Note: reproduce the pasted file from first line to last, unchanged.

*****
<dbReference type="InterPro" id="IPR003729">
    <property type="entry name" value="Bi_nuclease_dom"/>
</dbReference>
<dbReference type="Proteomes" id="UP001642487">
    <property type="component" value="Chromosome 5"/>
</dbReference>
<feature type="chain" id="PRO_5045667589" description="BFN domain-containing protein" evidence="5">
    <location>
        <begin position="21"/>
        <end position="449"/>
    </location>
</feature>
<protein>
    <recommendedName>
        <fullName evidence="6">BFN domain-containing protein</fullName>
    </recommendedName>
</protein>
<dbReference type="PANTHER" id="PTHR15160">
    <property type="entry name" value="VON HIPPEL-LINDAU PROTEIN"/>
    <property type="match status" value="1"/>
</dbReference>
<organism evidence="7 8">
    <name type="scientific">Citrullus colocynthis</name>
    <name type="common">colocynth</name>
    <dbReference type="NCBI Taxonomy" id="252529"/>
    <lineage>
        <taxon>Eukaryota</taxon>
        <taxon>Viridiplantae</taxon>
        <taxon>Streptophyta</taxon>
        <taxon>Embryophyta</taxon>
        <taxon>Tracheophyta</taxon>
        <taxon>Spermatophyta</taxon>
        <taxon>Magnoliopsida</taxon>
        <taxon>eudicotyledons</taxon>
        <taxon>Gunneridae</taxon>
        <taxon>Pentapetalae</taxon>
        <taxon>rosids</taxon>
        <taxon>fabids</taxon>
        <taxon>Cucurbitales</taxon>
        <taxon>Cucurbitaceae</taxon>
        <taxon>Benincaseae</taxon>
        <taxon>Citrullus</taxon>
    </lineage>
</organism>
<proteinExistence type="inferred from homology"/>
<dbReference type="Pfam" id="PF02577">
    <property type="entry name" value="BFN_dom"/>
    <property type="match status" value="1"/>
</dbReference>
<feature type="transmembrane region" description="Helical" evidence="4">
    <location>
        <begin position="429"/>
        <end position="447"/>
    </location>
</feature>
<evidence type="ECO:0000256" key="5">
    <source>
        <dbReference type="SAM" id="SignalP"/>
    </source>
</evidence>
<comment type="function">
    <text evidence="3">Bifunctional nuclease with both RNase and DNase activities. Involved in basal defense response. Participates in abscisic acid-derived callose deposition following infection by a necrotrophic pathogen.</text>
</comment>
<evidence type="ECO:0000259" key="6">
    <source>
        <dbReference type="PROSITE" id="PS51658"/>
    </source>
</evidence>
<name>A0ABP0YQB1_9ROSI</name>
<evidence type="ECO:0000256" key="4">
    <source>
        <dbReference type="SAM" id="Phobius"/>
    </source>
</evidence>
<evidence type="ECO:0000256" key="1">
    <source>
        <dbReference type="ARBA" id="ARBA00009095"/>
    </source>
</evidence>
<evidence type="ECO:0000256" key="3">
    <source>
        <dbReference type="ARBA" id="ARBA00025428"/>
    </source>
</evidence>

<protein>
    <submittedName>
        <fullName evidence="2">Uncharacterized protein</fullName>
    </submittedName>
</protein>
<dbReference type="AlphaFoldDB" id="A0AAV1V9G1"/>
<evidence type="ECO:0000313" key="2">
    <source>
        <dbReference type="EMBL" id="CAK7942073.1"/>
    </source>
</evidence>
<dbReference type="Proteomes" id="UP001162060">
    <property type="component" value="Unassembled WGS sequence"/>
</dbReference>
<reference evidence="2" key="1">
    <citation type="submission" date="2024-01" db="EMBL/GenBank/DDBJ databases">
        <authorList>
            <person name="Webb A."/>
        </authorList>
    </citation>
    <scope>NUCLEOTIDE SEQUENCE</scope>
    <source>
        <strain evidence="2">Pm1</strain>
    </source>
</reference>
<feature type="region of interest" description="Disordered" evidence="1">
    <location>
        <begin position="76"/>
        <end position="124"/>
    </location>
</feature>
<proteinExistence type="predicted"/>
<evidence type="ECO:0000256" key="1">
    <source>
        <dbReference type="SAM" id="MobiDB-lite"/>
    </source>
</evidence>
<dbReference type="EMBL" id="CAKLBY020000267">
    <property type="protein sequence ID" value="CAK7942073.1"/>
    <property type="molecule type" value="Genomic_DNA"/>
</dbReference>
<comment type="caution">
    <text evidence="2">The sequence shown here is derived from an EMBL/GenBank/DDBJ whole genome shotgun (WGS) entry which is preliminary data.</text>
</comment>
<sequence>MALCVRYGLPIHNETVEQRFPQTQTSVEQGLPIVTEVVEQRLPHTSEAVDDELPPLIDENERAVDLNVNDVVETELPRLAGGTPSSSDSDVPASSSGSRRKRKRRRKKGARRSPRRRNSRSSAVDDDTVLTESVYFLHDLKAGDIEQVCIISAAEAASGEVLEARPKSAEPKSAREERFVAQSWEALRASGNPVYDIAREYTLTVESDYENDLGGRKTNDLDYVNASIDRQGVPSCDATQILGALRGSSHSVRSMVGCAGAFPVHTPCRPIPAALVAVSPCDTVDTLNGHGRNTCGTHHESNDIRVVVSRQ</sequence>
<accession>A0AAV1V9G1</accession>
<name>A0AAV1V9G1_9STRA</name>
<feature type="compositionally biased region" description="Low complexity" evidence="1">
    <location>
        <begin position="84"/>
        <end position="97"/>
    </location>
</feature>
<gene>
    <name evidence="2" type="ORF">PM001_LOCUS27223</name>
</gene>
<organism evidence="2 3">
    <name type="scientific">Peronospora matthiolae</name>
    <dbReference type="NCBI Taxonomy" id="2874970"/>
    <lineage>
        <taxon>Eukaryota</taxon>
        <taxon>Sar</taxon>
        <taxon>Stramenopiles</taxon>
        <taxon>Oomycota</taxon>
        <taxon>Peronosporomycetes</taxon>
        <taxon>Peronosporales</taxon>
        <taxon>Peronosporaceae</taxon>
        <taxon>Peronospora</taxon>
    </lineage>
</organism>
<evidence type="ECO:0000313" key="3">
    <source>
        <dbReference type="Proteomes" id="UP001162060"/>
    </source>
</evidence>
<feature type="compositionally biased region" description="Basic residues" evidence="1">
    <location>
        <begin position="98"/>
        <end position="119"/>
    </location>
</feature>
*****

<dbReference type="InterPro" id="IPR003729">
    <property type="entry name" value="Bi_nuclease_dom"/>
</dbReference>
<dbReference type="Proteomes" id="UP001642487">
    <property type="component" value="Chromosome 5"/>
</dbReference>
<feature type="chain" id="PRO_5045667589" description="BFN domain-containing protein" evidence="5">
    <location>
        <begin position="21"/>
        <end position="449"/>
    </location>
</feature>
<protein>
    <recommendedName>
        <fullName evidence="6">BFN domain-containing protein</fullName>
    </recommendedName>
</protein>
<dbReference type="PANTHER" id="PTHR15160">
    <property type="entry name" value="VON HIPPEL-LINDAU PROTEIN"/>
    <property type="match status" value="1"/>
</dbReference>
<organism evidence="7 8">
    <name type="scientific">Citrullus colocynthis</name>
    <name type="common">colocynth</name>
    <dbReference type="NCBI Taxonomy" id="252529"/>
    <lineage>
        <taxon>Eukaryota</taxon>
        <taxon>Viridiplantae</taxon>
        <taxon>Streptophyta</taxon>
        <taxon>Embryophyta</taxon>
        <taxon>Tracheophyta</taxon>
        <taxon>Spermatophyta</taxon>
        <taxon>Magnoliopsida</taxon>
        <taxon>eudicotyledons</taxon>
        <taxon>Gunneridae</taxon>
        <taxon>Pentapetalae</taxon>
        <taxon>rosids</taxon>
        <taxon>fabids</taxon>
        <taxon>Cucurbitales</taxon>
        <taxon>Cucurbitaceae</taxon>
        <taxon>Benincaseae</taxon>
        <taxon>Citrullus</taxon>
    </lineage>
</organism>
<proteinExistence type="inferred from homology"/>
<dbReference type="Pfam" id="PF02577">
    <property type="entry name" value="BFN_dom"/>
    <property type="match status" value="1"/>
</dbReference>
<feature type="transmembrane region" description="Helical" evidence="4">
    <location>
        <begin position="429"/>
        <end position="447"/>
    </location>
</feature>
<evidence type="ECO:0000256" key="5">
    <source>
        <dbReference type="SAM" id="SignalP"/>
    </source>
</evidence>
<comment type="function">
    <text evidence="3">Bifunctional nuclease with both RNase and DNase activities. Involved in basal defense response. Participates in abscisic acid-derived callose deposition following infection by a necrotrophic pathogen.</text>
</comment>
<evidence type="ECO:0000259" key="6">
    <source>
        <dbReference type="PROSITE" id="PS51658"/>
    </source>
</evidence>
<name>A0ABP0YQB1_9ROSI</name>
<evidence type="ECO:0000256" key="4">
    <source>
        <dbReference type="SAM" id="Phobius"/>
    </source>
</evidence>
<evidence type="ECO:0000256" key="1">
    <source>
        <dbReference type="ARBA" id="ARBA00009095"/>
    </source>
</evidence>
<evidence type="ECO:0000256" key="3">
    <source>
        <dbReference type="ARBA" id="ARBA00025428"/>
    </source>
</evidence>

<protein>
    <submittedName>
        <fullName evidence="2">Uncharacterized protein</fullName>
    </submittedName>
</protein>
<dbReference type="AlphaFoldDB" id="A0AAV1V9G1"/>
<evidence type="ECO:0000313" key="2">
    <source>
        <dbReference type="EMBL" id="CAK7942073.1"/>
    </source>
</evidence>
<dbReference type="Proteomes" id="UP001162060">
    <property type="component" value="Unassembled WGS sequence"/>
</dbReference>
<reference evidence="2" key="1">
    <citation type="submission" date="2024-01" db="EMBL/GenBank/DDBJ databases">
        <authorList>
            <person name="Webb A."/>
        </authorList>
    </citation>
    <scope>NUCLEOTIDE SEQUENCE</scope>
    <source>
        <strain evidence="2">Pm1</strain>
    </source>
</reference>
<feature type="region of interest" description="Disordered" evidence="1">
    <location>
        <begin position="76"/>
        <end position="124"/>
    </location>
</feature>
<proteinExistence type="predicted"/>
<evidence type="ECO:0000256" key="1">
    <source>
        <dbReference type="SAM" id="MobiDB-lite"/>
    </source>
</evidence>
<dbReference type="EMBL" id="CAKLBY020000267">
    <property type="protein sequence ID" value="CAK7942073.1"/>
    <property type="molecule type" value="Genomic_DNA"/>
</dbReference>
<comment type="caution">
    <text evidence="2">The sequence shown here is derived from an EMBL/GenBank/DDBJ whole genome shotgun (WGS) entry which is preliminary data.</text>
</comment>
<sequence>MALCVRYGLPIHNETVEQRFPQTQTSVEQGLPIVTEVVEQRLPHTSEAVDDELPPLIDENERAVDLNVNDVVETELPRLAGGTPSSSDSDVPASSSGSRRKRKRRRKKGARRSPRRRNSRSSAVDDDTVLTESVYFLHDLKAGDIEQVCIISAAEAASGEVLEARPKSAEPKSAREERFVAQSWEALRASGNPVYDIAREYTLTVESDYENDLGGRKTNDLDYVNASIDRQGVPSCDATQILGALRGSSHSVRSMVGCAGAFPVHTPCRPIPAALVAVSPCDTVDTLNGHGRNTCGTHHESNDIRVVVSRQ</sequence>
<accession>A0AAV1V9G1</accession>
<name>A0AAV1V9G1_9STRA</name>
<feature type="compositionally biased region" description="Low complexity" evidence="1">
    <location>
        <begin position="84"/>
        <end position="97"/>
    </location>
</feature>
<gene>
    <name evidence="2" type="ORF">PM001_LOCUS27223</name>
</gene>
<organism evidence="2 3">
    <name type="scientific">Peronospora matthiolae</name>
    <dbReference type="NCBI Taxonomy" id="2874970"/>
    <lineage>
        <taxon>Eukaryota</taxon>
        <taxon>Sar</taxon>
        <taxon>Stramenopiles</taxon>
        <taxon>Oomycota</taxon>
        <taxon>Peronosporomycetes</taxon>
        <taxon>Peronosporales</taxon>
        <taxon>Peronosporaceae</taxon>
        <taxon>Peronospora</taxon>
    </lineage>
</organism>
<evidence type="ECO:0000313" key="3">
    <source>
        <dbReference type="Proteomes" id="UP001162060"/>
    </source>
</evidence>
<feature type="compositionally biased region" description="Basic residues" evidence="1">
    <location>
        <begin position="98"/>
        <end position="119"/>
    </location>
</feature>